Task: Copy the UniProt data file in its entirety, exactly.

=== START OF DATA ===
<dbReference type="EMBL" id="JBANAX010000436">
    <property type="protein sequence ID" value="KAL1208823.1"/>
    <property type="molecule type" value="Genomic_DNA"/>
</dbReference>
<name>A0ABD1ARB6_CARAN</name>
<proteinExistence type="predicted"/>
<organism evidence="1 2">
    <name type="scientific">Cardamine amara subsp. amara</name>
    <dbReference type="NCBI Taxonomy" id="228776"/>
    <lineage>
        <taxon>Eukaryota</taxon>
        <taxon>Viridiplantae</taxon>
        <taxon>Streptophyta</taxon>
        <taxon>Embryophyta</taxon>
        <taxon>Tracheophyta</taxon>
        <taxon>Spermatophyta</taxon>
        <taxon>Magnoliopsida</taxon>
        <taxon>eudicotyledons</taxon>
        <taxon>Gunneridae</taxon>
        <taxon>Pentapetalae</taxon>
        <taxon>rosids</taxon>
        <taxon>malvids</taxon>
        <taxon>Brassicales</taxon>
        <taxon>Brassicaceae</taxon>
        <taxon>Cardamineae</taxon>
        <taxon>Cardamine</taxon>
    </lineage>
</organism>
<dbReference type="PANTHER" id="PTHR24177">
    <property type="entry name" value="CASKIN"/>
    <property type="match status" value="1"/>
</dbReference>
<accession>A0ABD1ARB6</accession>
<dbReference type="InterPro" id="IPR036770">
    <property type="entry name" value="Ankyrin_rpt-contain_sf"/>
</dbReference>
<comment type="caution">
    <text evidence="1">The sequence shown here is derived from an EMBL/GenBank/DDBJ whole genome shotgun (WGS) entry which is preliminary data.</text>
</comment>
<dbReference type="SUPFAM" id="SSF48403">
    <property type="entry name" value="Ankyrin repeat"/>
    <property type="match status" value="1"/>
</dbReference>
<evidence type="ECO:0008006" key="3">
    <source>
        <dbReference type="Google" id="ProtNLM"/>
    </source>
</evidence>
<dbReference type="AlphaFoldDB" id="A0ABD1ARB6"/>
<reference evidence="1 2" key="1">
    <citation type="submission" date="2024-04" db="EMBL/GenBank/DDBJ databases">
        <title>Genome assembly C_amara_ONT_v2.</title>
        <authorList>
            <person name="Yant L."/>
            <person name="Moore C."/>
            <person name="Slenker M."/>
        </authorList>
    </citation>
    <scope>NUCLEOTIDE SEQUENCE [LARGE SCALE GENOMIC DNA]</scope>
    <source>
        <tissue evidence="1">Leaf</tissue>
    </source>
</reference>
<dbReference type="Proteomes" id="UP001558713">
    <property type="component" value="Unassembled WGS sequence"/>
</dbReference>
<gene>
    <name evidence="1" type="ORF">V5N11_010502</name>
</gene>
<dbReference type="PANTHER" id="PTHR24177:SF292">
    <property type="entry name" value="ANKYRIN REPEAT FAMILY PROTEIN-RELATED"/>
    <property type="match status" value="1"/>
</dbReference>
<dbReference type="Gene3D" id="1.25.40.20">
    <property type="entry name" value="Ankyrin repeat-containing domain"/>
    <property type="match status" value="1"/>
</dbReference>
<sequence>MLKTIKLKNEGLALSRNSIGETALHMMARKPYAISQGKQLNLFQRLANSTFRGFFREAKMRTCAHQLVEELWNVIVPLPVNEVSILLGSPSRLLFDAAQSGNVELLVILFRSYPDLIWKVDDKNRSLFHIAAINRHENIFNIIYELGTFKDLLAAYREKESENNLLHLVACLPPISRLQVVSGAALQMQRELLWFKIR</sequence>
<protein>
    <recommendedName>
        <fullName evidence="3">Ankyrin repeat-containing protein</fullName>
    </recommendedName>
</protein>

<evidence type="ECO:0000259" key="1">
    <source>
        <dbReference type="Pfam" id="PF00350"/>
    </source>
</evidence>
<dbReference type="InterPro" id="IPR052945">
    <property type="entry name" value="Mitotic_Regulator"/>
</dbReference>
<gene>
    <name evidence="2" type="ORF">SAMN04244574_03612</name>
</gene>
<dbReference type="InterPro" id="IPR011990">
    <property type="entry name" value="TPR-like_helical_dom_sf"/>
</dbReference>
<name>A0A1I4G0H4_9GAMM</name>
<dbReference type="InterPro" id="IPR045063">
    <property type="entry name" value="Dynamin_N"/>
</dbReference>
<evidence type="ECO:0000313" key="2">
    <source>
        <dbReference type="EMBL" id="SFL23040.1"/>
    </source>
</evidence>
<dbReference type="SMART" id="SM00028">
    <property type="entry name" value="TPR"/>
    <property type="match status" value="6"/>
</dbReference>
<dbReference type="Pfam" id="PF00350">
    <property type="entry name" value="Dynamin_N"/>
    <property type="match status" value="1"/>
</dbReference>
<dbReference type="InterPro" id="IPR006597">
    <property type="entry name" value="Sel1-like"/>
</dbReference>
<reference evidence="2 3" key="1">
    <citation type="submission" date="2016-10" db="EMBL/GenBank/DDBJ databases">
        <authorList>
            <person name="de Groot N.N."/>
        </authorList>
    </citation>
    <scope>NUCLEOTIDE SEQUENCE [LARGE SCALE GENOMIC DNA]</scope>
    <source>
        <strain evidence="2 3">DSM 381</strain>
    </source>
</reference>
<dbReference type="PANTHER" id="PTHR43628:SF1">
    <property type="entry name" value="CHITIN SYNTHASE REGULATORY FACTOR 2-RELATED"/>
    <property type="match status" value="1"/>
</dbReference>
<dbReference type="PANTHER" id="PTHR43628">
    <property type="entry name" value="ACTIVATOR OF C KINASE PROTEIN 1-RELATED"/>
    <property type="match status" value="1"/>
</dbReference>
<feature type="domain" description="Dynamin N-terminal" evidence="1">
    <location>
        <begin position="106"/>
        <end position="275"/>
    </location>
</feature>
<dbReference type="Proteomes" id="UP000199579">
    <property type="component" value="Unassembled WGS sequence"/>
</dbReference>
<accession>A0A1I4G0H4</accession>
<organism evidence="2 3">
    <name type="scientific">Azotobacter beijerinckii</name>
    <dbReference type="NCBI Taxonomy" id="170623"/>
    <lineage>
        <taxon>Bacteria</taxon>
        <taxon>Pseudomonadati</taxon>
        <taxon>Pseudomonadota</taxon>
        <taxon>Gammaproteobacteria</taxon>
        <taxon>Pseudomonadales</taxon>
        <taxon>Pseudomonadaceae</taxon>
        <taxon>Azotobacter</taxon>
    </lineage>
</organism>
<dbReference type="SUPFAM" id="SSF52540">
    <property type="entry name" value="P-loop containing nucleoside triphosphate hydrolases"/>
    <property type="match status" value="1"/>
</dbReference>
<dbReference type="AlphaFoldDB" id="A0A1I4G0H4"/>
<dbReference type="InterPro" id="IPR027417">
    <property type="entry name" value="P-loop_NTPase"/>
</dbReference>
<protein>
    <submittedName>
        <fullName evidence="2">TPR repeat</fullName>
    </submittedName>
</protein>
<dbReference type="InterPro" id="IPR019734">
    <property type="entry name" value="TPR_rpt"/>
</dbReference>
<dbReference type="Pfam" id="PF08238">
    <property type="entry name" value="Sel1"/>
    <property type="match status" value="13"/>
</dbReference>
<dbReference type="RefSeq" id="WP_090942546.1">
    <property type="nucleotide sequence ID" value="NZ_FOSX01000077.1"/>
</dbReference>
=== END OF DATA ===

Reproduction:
<dbReference type="EMBL" id="JBANAX010000436">
    <property type="protein sequence ID" value="KAL1208823.1"/>
    <property type="molecule type" value="Genomic_DNA"/>
</dbReference>
<name>A0ABD1ARB6_CARAN</name>
<proteinExistence type="predicted"/>
<organism evidence="1 2">
    <name type="scientific">Cardamine amara subsp. amara</name>
    <dbReference type="NCBI Taxonomy" id="228776"/>
    <lineage>
        <taxon>Eukaryota</taxon>
        <taxon>Viridiplantae</taxon>
        <taxon>Streptophyta</taxon>
        <taxon>Embryophyta</taxon>
        <taxon>Tracheophyta</taxon>
        <taxon>Spermatophyta</taxon>
        <taxon>Magnoliopsida</taxon>
        <taxon>eudicotyledons</taxon>
        <taxon>Gunneridae</taxon>
        <taxon>Pentapetalae</taxon>
        <taxon>rosids</taxon>
        <taxon>malvids</taxon>
        <taxon>Brassicales</taxon>
        <taxon>Brassicaceae</taxon>
        <taxon>Cardamineae</taxon>
        <taxon>Cardamine</taxon>
    </lineage>
</organism>
<dbReference type="PANTHER" id="PTHR24177">
    <property type="entry name" value="CASKIN"/>
    <property type="match status" value="1"/>
</dbReference>
<accession>A0ABD1ARB6</accession>
<dbReference type="InterPro" id="IPR036770">
    <property type="entry name" value="Ankyrin_rpt-contain_sf"/>
</dbReference>
<comment type="caution">
    <text evidence="1">The sequence shown here is derived from an EMBL/GenBank/DDBJ whole genome shotgun (WGS) entry which is preliminary data.</text>
</comment>
<dbReference type="SUPFAM" id="SSF48403">
    <property type="entry name" value="Ankyrin repeat"/>
    <property type="match status" value="1"/>
</dbReference>
<evidence type="ECO:0008006" key="3">
    <source>
        <dbReference type="Google" id="ProtNLM"/>
    </source>
</evidence>
<dbReference type="AlphaFoldDB" id="A0ABD1ARB6"/>
<reference evidence="1 2" key="1">
    <citation type="submission" date="2024-04" db="EMBL/GenBank/DDBJ databases">
        <title>Genome assembly C_amara_ONT_v2.</title>
        <authorList>
            <person name="Yant L."/>
            <person name="Moore C."/>
            <person name="Slenker M."/>
        </authorList>
    </citation>
    <scope>NUCLEOTIDE SEQUENCE [LARGE SCALE GENOMIC DNA]</scope>
    <source>
        <tissue evidence="1">Leaf</tissue>
    </source>
</reference>
<dbReference type="Proteomes" id="UP001558713">
    <property type="component" value="Unassembled WGS sequence"/>
</dbReference>
<gene>
    <name evidence="1" type="ORF">V5N11_010502</name>
</gene>
<dbReference type="PANTHER" id="PTHR24177:SF292">
    <property type="entry name" value="ANKYRIN REPEAT FAMILY PROTEIN-RELATED"/>
    <property type="match status" value="1"/>
</dbReference>
<dbReference type="Gene3D" id="1.25.40.20">
    <property type="entry name" value="Ankyrin repeat-containing domain"/>
    <property type="match status" value="1"/>
</dbReference>
<sequence>MLKTIKLKNEGLALSRNSIGETALHMMARKPYAISQGKQLNLFQRLANSTFRGFFREAKMRTCAHQLVEELWNVIVPLPVNEVSILLGSPSRLLFDAAQSGNVELLVILFRSYPDLIWKVDDKNRSLFHIAAINRHENIFNIIYELGTFKDLLAAYREKESENNLLHLVACLPPISRLQVVSGAALQMQRELLWFKIR</sequence>
<protein>
    <recommendedName>
        <fullName evidence="3">Ankyrin repeat-containing protein</fullName>
    </recommendedName>
</protein>

<evidence type="ECO:0000259" key="1">
    <source>
        <dbReference type="Pfam" id="PF00350"/>
    </source>
</evidence>
<dbReference type="InterPro" id="IPR052945">
    <property type="entry name" value="Mitotic_Regulator"/>
</dbReference>
<gene>
    <name evidence="2" type="ORF">SAMN04244574_03612</name>
</gene>
<dbReference type="InterPro" id="IPR011990">
    <property type="entry name" value="TPR-like_helical_dom_sf"/>
</dbReference>
<name>A0A1I4G0H4_9GAMM</name>
<dbReference type="InterPro" id="IPR045063">
    <property type="entry name" value="Dynamin_N"/>
</dbReference>
<evidence type="ECO:0000313" key="2">
    <source>
        <dbReference type="EMBL" id="SFL23040.1"/>
    </source>
</evidence>
<dbReference type="SMART" id="SM00028">
    <property type="entry name" value="TPR"/>
    <property type="match status" value="6"/>
</dbReference>
<dbReference type="Pfam" id="PF00350">
    <property type="entry name" value="Dynamin_N"/>
    <property type="match status" value="1"/>
</dbReference>
<dbReference type="InterPro" id="IPR006597">
    <property type="entry name" value="Sel1-like"/>
</dbReference>
<reference evidence="2 3" key="1">
    <citation type="submission" date="2016-10" db="EMBL/GenBank/DDBJ databases">
        <authorList>
            <person name="de Groot N.N."/>
        </authorList>
    </citation>
    <scope>NUCLEOTIDE SEQUENCE [LARGE SCALE GENOMIC DNA]</scope>
    <source>
        <strain evidence="2 3">DSM 381</strain>
    </source>
</reference>
<dbReference type="PANTHER" id="PTHR43628:SF1">
    <property type="entry name" value="CHITIN SYNTHASE REGULATORY FACTOR 2-RELATED"/>
    <property type="match status" value="1"/>
</dbReference>
<dbReference type="PANTHER" id="PTHR43628">
    <property type="entry name" value="ACTIVATOR OF C KINASE PROTEIN 1-RELATED"/>
    <property type="match status" value="1"/>
</dbReference>
<feature type="domain" description="Dynamin N-terminal" evidence="1">
    <location>
        <begin position="106"/>
        <end position="275"/>
    </location>
</feature>
<dbReference type="Proteomes" id="UP000199579">
    <property type="component" value="Unassembled WGS sequence"/>
</dbReference>
<accession>A0A1I4G0H4</accession>
<organism evidence="2 3">
    <name type="scientific">Azotobacter beijerinckii</name>
    <dbReference type="NCBI Taxonomy" id="170623"/>
    <lineage>
        <taxon>Bacteria</taxon>
        <taxon>Pseudomonadati</taxon>
        <taxon>Pseudomonadota</taxon>
        <taxon>Gammaproteobacteria</taxon>
        <taxon>Pseudomonadales</taxon>
        <taxon>Pseudomonadaceae</taxon>
        <taxon>Azotobacter</taxon>
    </lineage>
</organism>
<dbReference type="SUPFAM" id="SSF52540">
    <property type="entry name" value="P-loop containing nucleoside triphosphate hydrolases"/>
    <property type="match status" value="1"/>
</dbReference>
<dbReference type="AlphaFoldDB" id="A0A1I4G0H4"/>
<dbReference type="InterPro" id="IPR027417">
    <property type="entry name" value="P-loop_NTPase"/>
</dbReference>
<protein>
    <submittedName>
        <fullName evidence="2">TPR repeat</fullName>
    </submittedName>
</protein>
<dbReference type="InterPro" id="IPR019734">
    <property type="entry name" value="TPR_rpt"/>
</dbReference>
<dbReference type="Pfam" id="PF08238">
    <property type="entry name" value="Sel1"/>
    <property type="match status" value="13"/>
</dbReference>
<dbReference type="RefSeq" id="WP_090942546.1">
    <property type="nucleotide sequence ID" value="NZ_FOSX01000077.1"/>
</dbReference>